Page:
Thymus vulgaris

Thymus vulgaris  

[span class=alert]In regards to the Traditional Use and Therapeutic Action sections of Essential Oils, the oils are rated as is standard practice in the French school of aromatherapy and others. The ratings ranked from one (+) to four (++++) with four indicating the highest value, indicate the oil’s therapeutic value from a practicing clinician’s point of view. The French rating system mentioned are obtained from this book reference entitle ‘Les Cahiers Pratiques D'Aromatherapie Selon L'Ecole Francaise’ (Authors: Francine Baudry, Pascal Debauche & Dominique Baudoux). However, further clarification might be required and will be updated once additional information of the rating system is obtained.[/span]

Family Name

Lamiaceae

Genus Name

Thymus

Vernacular Name

Thujanol thyme, thym thujanol, common thyme

Original Habitat

There are many herbs that are members of the Thymus species. These gray-green, woody shrubs are native to Europe and Asia. Thymus vulgaris is considered Common thyme and is grown in most European countries. The flowers of the herb are hermaphrodite and are visible from June to August in most zones. T. vulgaris grows well in well-drained soil and can tolerate poor soil quality but not shade.

Plant Part Used

Flowering tops

Formulation

Thyme oil is used in some foods. As fragrance oil, it is rarely used except in lesser amounts mixed with oils that have a floral aroma. It is also found in some body care product such as soaps. It is regularly used in therapeutic aromatherapy as a single oil and in more complex formulations.

Description

The moderately thin essential oil of T. vulgaris is steam distilled from the flowering tops and sometimes from the herb for a lower grade product. The oil has a distinctive medicinal, herbaceous aroma. More expensive, higher quality oils are almost colourless and have a softer aroma.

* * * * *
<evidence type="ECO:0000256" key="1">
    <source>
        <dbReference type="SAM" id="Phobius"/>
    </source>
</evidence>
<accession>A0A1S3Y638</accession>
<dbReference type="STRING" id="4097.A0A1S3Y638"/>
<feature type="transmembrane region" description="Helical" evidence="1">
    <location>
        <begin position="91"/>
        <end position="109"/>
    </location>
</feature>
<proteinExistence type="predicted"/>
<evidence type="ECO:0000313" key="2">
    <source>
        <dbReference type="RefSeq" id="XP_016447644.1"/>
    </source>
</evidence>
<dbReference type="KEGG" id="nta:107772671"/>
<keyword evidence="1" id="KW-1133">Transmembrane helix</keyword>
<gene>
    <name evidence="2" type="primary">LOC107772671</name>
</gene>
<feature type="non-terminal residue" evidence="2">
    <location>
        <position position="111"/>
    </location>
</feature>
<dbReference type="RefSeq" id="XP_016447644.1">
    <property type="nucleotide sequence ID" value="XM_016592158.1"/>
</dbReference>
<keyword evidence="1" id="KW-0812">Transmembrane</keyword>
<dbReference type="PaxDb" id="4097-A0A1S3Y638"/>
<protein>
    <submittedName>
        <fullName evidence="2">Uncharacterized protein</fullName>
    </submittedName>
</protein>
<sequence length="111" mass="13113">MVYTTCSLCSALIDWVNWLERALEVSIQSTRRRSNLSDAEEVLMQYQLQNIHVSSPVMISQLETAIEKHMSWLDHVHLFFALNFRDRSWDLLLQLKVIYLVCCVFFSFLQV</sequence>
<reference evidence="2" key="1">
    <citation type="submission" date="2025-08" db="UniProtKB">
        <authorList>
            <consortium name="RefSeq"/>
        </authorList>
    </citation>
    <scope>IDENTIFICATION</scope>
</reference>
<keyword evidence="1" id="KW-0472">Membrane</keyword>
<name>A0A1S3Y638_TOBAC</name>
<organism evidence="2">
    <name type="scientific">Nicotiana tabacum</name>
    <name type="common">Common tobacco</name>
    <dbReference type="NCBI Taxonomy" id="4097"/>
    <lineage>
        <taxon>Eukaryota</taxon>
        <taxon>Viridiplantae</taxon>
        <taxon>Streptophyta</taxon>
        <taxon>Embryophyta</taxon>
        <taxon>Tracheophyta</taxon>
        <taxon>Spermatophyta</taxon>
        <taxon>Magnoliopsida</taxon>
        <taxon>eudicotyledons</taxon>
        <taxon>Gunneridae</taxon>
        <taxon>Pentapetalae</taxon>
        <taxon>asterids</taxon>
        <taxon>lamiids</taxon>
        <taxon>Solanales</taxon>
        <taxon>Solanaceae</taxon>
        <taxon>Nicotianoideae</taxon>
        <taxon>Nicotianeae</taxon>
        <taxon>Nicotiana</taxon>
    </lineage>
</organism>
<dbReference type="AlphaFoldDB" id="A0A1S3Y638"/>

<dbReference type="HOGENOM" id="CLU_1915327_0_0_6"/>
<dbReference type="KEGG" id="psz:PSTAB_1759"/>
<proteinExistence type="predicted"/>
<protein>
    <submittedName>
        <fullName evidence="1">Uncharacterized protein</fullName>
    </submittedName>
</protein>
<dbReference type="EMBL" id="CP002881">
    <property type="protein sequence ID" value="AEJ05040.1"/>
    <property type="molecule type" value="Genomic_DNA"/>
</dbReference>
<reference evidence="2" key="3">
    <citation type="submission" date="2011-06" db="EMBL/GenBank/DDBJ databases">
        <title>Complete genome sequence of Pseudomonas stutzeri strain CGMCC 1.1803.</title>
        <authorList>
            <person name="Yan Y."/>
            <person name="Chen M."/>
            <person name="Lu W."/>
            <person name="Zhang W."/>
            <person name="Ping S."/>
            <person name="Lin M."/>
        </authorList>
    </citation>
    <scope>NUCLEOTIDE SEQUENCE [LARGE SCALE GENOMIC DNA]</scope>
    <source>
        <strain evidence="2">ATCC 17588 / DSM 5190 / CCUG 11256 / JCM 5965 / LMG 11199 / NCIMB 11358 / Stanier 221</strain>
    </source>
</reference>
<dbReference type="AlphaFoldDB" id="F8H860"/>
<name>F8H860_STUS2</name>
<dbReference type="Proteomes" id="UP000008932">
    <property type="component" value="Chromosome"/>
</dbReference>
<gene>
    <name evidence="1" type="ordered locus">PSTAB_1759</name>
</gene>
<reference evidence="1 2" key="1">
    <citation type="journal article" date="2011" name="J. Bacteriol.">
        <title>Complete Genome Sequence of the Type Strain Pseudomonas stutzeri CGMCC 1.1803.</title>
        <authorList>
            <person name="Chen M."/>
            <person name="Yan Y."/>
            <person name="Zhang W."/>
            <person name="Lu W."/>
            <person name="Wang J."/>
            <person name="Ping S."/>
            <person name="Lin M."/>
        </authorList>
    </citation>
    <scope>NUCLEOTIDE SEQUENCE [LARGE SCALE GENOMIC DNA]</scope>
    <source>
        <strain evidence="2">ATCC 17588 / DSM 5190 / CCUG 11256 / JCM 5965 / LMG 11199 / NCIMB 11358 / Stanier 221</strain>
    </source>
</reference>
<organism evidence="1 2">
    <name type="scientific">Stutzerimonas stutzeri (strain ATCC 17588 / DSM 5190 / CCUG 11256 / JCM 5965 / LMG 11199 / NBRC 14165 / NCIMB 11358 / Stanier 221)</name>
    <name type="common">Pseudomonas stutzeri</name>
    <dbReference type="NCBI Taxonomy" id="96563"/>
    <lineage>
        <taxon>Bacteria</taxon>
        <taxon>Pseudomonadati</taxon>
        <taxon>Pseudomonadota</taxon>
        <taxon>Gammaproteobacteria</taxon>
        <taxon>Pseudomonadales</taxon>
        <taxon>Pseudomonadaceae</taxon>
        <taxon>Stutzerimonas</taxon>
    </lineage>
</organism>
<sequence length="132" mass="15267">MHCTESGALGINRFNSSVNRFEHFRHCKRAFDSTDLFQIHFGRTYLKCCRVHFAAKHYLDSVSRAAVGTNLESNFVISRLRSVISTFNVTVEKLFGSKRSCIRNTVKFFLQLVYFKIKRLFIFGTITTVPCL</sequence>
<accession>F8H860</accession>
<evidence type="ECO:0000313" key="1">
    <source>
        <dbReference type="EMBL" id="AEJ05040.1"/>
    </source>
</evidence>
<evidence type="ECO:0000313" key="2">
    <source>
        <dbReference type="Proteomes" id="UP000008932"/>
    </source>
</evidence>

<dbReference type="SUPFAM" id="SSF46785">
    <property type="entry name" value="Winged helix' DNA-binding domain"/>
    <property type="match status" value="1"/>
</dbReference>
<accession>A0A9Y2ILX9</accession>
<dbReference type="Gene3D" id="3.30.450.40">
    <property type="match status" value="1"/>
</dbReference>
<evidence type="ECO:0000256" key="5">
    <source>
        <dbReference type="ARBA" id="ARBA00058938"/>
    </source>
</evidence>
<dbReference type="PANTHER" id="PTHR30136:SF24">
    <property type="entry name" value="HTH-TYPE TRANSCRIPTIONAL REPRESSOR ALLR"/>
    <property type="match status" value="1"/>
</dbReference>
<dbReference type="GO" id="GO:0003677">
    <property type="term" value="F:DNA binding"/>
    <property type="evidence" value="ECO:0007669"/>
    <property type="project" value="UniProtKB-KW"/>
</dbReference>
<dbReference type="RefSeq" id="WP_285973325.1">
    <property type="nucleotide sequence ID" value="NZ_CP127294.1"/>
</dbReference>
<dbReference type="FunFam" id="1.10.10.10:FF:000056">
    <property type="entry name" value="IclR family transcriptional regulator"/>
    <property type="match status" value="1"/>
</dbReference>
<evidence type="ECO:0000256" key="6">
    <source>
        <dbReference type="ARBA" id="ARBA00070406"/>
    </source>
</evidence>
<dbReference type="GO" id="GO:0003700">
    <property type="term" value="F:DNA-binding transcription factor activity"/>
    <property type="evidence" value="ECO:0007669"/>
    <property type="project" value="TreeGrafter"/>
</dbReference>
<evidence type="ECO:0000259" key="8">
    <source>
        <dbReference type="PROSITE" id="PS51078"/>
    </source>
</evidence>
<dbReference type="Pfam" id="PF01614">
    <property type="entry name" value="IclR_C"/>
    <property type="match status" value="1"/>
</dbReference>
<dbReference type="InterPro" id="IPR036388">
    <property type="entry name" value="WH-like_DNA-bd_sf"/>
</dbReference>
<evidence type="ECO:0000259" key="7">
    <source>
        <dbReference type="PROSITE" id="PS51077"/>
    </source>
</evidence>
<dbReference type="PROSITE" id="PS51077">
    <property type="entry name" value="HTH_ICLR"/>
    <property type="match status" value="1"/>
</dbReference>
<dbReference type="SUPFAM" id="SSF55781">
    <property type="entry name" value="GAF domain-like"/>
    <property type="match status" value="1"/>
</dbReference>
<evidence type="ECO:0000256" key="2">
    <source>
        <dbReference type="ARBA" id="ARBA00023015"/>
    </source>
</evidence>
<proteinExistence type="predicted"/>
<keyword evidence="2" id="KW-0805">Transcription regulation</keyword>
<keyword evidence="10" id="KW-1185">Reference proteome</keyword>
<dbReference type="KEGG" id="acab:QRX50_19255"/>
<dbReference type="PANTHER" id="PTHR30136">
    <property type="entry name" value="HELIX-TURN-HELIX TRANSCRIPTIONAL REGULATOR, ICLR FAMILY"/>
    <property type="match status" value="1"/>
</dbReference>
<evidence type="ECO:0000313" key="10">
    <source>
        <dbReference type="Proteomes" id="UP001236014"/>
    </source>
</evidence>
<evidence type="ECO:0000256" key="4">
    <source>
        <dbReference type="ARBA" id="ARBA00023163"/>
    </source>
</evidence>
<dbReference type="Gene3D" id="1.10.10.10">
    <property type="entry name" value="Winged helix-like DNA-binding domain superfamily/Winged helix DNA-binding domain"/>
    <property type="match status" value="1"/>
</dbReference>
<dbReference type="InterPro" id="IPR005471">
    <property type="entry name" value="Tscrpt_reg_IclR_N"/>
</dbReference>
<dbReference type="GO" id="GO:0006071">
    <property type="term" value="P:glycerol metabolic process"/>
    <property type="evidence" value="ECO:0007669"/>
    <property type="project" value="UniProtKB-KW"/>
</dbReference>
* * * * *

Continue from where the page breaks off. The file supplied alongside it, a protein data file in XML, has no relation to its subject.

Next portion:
Chemical Constituents

Active Principle

Terpene alcohols: Trans thujanol-4 linalol
Terpinen-4-ol (50%)
Terpenes: Mycrene, gamma terpinene (15%) [1][2][3]

There are several chemotypes of Thymus vulgaris each of which has properties and characteristics that distinguish it from the others. In this chemotype, the major component is thujanol.

Note: This monograph reports on this essential oil in regard to its potential use in the French school of aromatherapy, as well as reporting any additional science that has been published. The ratings range from +, indicating a lower therapeutic value, to ++++ indicating a higher therapeutic value.

Medicinal Uses

Antibacterial +++
Antiviral +++
Immunostimulator (aug. Ig A) +++
Hepatic cell regenerator and stimulant +++
Warming effect +++
Neurotonic, balancer +++

AntibacterialThe essential oil of T. vulgaris as compared to other essential oils, demonstrated the broadest spectrum of action against Staphylococcus aureus and Escherichia coli in a broth base.[1]   Another laboratory study demonstrated inhibitory effects of T. vulgaris oil against nine strains of gram-negative bacteria and against six strains of gram-positive bacteria.[4]

AntifungalNumerous pre-clinical studies have demonstrated the antifungal activity of T. vulgaris [5][6] with an emphasis on the action against Candida albicans.[7][8] This action was found to be because of the oil’s ability to induce morphological alterations in the Candida envelope.[9]

Antioxidant- Researchers examined and documented the lifetime antioxidant effects of T. vulgaris oil on the heart, liver and kidneys of rats. All tissues examined displayed a more favourable antioxidant status in the rats fed Thyme oil with their diet than those who were not.[10] An additional animal model examined the effects of Thyme oil on the antioxidant status of the aging brain in rats and again the findings favoured the rats fed the oil as a standard part of their diet as opposed to those whose diets did not include the Thyme oil.[11]

Additional laboratory studies have indicated that the essential oil of T. vulgaris may be antiamebic,[12] anti-inflammatory,[13] a GABAA receptor agonist,[14] and may be useful as a mosquito repellant.[15][16]

Traditional Use

Sore throat, pharyngitis, bronchitis, otitis +++
Astenia, nervous disorders +++
Stomatitis, tonsilitis +++
Gynecological and urological infections +++